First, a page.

Prime Minister encourages simplified procurement, fosters malpractice
In comments at a meeting with heads of local municipalities (Gamgebelis) and central Government members on 11 March 2015, Prime Minister Irakli Gharibashvili noted that allocated funds have not been expensed. He urged governors, if needed, to announce simplified online tenders or request permission for direct procurement.
The Prime Minister urging officials to carry out procurements through simplified process is unacceptable.
The Law on State Procurements regulates the application of different procurement methods – including simplified online tender or the simplified procurement – is allowed. These regulations are not subject to change according to desires or needs of procuring organizations.
Simplified procurements are when a state agency executes an agreement with a company directly. In such cases corruption risks are much higher; agreements may be executed with companies on close terms with officials or affiliated with the authorities. Further, simplified procurements mean that the state is unable to save funds by choosing the most efficient and economic bid, as in the case of a public tender process. When using a simplified online tender, for instance, a procuring agency is not required to request proof of qualification documents from the bidder, except for special cases, thus increasing corruption risks. Importantly, tenders carried out through online procurement system in 2013 have saved 230 million GEL.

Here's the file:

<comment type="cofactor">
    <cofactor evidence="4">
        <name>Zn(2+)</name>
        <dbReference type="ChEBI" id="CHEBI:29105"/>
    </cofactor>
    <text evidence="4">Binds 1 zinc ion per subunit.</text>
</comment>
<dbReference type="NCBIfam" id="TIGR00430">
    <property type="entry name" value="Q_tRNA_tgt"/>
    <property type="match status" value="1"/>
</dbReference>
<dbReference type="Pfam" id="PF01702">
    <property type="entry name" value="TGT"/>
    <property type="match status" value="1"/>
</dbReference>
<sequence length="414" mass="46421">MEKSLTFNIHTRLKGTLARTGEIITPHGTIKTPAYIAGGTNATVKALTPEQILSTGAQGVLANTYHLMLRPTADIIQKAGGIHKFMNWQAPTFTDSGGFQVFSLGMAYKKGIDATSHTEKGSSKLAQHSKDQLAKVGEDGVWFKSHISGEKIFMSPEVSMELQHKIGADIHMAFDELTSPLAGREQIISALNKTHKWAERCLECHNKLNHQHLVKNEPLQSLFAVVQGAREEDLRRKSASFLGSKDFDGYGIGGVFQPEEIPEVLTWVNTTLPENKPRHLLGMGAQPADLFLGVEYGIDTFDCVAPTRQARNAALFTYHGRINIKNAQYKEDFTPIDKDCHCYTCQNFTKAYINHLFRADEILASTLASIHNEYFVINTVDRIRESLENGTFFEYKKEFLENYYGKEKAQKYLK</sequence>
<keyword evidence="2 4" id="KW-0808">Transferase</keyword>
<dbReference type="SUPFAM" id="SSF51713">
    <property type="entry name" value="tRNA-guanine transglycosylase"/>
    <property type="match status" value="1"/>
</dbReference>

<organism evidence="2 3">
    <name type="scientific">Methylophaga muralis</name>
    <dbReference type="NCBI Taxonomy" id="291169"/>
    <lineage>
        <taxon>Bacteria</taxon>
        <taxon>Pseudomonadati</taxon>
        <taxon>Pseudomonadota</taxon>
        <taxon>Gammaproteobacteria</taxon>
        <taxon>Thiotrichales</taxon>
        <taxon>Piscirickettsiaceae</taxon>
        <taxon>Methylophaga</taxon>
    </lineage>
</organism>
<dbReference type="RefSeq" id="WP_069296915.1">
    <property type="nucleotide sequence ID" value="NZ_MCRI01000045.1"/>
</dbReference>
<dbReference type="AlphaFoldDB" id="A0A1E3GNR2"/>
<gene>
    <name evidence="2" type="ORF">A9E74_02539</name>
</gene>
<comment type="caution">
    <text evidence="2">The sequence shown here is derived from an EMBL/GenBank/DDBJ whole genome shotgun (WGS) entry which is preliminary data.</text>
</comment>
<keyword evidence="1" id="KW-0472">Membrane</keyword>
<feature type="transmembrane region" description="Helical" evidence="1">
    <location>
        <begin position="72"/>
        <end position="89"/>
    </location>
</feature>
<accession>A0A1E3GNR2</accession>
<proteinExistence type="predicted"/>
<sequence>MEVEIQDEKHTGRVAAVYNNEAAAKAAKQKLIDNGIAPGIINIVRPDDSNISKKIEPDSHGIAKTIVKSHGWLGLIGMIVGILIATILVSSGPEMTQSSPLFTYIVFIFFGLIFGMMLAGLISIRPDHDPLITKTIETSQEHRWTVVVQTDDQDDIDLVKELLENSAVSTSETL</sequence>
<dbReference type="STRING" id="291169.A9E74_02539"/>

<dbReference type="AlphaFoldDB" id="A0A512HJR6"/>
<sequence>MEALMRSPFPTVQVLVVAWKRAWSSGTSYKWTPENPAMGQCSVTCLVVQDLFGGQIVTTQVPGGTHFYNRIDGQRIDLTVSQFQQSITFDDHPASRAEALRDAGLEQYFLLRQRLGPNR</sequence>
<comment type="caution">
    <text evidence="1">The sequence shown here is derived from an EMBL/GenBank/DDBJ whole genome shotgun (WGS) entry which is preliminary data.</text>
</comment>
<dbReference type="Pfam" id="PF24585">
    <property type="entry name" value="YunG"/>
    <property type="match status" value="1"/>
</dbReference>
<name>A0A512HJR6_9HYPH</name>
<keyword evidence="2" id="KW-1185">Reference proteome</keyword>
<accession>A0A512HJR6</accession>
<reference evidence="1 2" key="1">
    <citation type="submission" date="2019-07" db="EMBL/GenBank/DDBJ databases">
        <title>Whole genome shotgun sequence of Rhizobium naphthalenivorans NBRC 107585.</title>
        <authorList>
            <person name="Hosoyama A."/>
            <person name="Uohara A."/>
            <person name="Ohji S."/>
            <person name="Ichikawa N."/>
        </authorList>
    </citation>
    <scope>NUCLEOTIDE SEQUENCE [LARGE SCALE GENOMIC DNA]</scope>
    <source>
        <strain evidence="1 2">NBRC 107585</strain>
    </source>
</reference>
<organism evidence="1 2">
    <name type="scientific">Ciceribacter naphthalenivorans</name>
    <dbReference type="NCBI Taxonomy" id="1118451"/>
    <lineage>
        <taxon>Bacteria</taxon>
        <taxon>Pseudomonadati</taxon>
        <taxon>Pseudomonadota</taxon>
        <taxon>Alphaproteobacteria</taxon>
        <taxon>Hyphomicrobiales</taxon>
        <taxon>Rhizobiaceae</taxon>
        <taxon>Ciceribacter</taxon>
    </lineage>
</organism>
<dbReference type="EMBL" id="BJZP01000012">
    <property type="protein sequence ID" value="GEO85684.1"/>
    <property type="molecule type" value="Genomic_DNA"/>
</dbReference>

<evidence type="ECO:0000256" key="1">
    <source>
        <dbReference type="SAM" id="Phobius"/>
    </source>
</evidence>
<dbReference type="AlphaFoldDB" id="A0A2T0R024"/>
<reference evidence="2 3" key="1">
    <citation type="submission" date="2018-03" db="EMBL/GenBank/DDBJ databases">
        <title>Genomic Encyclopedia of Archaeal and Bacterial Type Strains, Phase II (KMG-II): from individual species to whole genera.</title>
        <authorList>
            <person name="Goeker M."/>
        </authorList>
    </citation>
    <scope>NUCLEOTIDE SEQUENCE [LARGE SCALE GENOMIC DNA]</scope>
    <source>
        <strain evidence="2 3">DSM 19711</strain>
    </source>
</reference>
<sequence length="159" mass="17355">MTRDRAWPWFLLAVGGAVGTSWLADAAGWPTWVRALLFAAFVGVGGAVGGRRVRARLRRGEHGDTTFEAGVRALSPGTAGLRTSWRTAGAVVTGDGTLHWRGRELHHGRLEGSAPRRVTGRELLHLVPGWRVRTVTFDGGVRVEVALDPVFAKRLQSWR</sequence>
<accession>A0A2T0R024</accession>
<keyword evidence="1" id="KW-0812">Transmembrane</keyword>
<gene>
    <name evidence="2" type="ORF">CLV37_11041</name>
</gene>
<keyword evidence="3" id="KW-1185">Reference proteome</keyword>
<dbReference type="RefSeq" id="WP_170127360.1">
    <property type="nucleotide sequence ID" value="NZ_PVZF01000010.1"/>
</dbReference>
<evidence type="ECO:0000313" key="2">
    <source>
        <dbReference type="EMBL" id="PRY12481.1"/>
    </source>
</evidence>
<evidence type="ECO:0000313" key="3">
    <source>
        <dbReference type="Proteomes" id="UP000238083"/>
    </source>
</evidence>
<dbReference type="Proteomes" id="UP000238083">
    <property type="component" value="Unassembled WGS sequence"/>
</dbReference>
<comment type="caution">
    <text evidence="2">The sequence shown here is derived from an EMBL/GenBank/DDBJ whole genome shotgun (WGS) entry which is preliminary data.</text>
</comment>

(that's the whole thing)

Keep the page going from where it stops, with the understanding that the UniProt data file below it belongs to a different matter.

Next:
As per the 2013 report of the State Procurement Agency, the portion of simplified procurements in 2013 constituted 1.08 billion GEL, equaling 39% of total procurements. Under the Law on Procurements, simplified procurements can be based on a relevant monetary threshold or some exceptional case, including an urgent need and carrying out "the event of state and public importance in tight deadlines without obstructions" with the Government's permission. The Prime Minister's directive does not refer to statutory cases only and intends to enable various budgetary spending institutions to procure any goods and services by bypassing transparent procedures of an online tender.
We believe the Government must strive to eliminate this malpractice and reduce the share of simplified procurements in the state procurements as much as possible. In contrast, the Prime Minister's statement will boost these practices further and lower the degree of transparency in the state procurements sector.